Kirby Schumacher remembers feeling lucky after a tornado ping-ponged through his hometown of Beavercreek, Ohio, on Memorial Day. Except for bunches of fallen trees on the front yard, his house was mostly intact.

But six days later, the interior of his home went up in smoke due to what is believed to be an electrical fire, related to the tornado. 

His neighborhood was without power for close to a week. When it was restored on June 2, Schumacher wasn’t home. He was about 20 minutes away at a church in Kettering.

Kirby Schumacher stands for a portrait. His father bought this home in the early 1950s. (Photo by Stacy) Fernández/News21

“Your house is on fire,” a former neighbor’s ex-husband called and told him.

It happened quickly, Schumacher said. At 5:15 p.m. power was restored to the block. By 5:30 p.m. fire trucks were outside his house. 

He forgot to punch off the breaker, he said.

After a power outage, before electricity is restored, heat-generating appliances like a stove, refrigerator, iron or hair dryer that were on at the time power was lost should be disconnected, according to electrical experts. When power is restored these appliances will turn back on and create a fire hazard if left unattended.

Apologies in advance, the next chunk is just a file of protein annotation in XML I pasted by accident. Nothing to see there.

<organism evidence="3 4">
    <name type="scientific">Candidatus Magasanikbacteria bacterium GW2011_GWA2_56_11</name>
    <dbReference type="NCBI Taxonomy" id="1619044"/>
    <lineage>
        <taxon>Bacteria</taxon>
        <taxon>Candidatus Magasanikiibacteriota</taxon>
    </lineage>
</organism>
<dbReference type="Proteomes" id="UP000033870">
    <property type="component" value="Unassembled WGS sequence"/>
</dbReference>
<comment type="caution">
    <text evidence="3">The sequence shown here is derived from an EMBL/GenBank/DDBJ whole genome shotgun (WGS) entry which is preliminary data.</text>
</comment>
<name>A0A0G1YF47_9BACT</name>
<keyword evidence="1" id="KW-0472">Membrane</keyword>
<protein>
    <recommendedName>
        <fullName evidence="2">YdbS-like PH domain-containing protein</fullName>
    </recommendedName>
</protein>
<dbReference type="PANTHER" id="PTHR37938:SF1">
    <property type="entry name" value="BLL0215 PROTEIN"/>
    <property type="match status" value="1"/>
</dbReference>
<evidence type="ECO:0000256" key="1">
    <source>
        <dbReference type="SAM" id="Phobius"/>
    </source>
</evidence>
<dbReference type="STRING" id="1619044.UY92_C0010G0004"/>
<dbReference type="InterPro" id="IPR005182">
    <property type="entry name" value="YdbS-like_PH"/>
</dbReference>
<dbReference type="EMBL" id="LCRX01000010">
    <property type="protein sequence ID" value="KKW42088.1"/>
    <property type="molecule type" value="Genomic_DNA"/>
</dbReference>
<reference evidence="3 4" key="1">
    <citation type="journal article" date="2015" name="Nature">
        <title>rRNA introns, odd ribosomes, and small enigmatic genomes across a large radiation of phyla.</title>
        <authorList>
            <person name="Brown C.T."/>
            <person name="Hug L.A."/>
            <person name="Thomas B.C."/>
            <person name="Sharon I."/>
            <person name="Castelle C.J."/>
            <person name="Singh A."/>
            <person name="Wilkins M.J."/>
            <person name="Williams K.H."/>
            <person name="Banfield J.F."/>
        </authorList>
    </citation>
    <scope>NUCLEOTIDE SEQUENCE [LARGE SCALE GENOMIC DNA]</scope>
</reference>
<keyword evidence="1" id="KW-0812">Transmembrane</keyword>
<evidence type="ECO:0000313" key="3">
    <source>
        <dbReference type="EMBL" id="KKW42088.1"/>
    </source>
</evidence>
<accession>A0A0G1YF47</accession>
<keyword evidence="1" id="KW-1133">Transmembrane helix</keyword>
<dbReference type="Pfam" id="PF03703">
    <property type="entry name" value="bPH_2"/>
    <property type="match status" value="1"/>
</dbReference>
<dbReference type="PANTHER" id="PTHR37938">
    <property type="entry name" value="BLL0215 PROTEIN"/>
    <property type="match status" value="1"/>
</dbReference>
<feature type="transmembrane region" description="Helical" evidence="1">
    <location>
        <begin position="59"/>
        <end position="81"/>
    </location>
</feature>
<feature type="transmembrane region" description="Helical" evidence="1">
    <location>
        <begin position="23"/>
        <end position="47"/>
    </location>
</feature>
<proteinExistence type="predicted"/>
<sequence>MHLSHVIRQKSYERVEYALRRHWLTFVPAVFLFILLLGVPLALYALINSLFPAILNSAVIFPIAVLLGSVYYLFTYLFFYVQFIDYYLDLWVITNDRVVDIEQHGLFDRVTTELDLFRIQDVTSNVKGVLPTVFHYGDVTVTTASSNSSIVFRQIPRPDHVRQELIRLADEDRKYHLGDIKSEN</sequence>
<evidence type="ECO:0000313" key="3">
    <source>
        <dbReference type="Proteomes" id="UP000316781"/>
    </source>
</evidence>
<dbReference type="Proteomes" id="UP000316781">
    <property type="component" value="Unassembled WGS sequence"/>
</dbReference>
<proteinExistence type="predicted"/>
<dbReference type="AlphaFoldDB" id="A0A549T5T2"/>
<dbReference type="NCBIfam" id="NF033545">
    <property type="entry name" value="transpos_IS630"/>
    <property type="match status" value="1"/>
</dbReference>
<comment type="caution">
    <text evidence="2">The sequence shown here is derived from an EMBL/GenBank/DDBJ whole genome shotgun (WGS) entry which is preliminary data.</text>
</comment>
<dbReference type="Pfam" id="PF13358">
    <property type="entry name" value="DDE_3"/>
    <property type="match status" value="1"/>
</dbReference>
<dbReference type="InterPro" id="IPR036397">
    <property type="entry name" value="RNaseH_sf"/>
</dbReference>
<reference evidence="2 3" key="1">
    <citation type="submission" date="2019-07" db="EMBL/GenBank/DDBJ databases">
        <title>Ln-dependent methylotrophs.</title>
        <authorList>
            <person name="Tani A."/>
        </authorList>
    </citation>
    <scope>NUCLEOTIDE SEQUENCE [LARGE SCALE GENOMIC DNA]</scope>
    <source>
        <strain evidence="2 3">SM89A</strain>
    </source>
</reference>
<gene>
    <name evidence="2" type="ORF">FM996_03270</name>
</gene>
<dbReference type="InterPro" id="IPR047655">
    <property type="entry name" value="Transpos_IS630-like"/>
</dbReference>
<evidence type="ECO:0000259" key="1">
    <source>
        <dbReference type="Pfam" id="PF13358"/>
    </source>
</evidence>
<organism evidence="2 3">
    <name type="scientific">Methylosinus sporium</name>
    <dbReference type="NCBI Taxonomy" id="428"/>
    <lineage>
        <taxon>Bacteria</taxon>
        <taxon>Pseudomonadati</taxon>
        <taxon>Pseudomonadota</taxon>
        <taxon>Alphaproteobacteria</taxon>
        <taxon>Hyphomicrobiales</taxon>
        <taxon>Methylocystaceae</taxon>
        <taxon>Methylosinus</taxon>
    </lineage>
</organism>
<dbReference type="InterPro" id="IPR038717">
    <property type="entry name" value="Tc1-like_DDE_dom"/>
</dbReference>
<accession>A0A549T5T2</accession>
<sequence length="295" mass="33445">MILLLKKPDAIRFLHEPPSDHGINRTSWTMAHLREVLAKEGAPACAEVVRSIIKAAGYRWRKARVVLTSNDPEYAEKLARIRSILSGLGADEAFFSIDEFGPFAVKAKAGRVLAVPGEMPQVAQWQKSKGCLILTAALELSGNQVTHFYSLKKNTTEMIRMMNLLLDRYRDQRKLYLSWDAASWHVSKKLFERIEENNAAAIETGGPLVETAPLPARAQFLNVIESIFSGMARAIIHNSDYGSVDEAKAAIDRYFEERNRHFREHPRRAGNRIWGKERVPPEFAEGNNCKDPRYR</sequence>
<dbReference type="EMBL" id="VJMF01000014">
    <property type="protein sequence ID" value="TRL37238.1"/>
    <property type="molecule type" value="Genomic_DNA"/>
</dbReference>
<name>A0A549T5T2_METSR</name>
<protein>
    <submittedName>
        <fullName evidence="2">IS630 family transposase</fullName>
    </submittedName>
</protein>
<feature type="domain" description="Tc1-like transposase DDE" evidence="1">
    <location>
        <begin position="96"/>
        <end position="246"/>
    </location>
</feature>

Beavercreek Fire Marshal Randy Grogean told a local television station that after a power outage, residents also should turn off the main breaker to the homes.

Schumacher said: “In those days, I didn’t think even think about it.”

Grogean has advice for other homeowners: “If you have damage to your house, have an electrician check it before you re-energize the house. If you don’t think there’s any damage, just be very cautious of turning your power back on.”

Only shards are left around the perimeter of the front windows of Schumacher’s home, the entire floor is now a blackened terrain covered in hills of his blackened belongings and ashen debris. 

He had to put his job at Lowe’s on hold to rebuild his home, which his family has owned since the early 1950s. He’s staying at a Red Roof Inn in the meantime and then couch surfing with friends until he is able to move into an apartment. 

Schumacher’s neighbors helped him clear out the bunches of fallen trees a week later and he installed a white screen door he got for between  $10 to $15 on extreme resale at Lowe’s.

Kirby Schumacher started rebuilding his home a week after the fire. (Photo by Stacy Fernández/News21)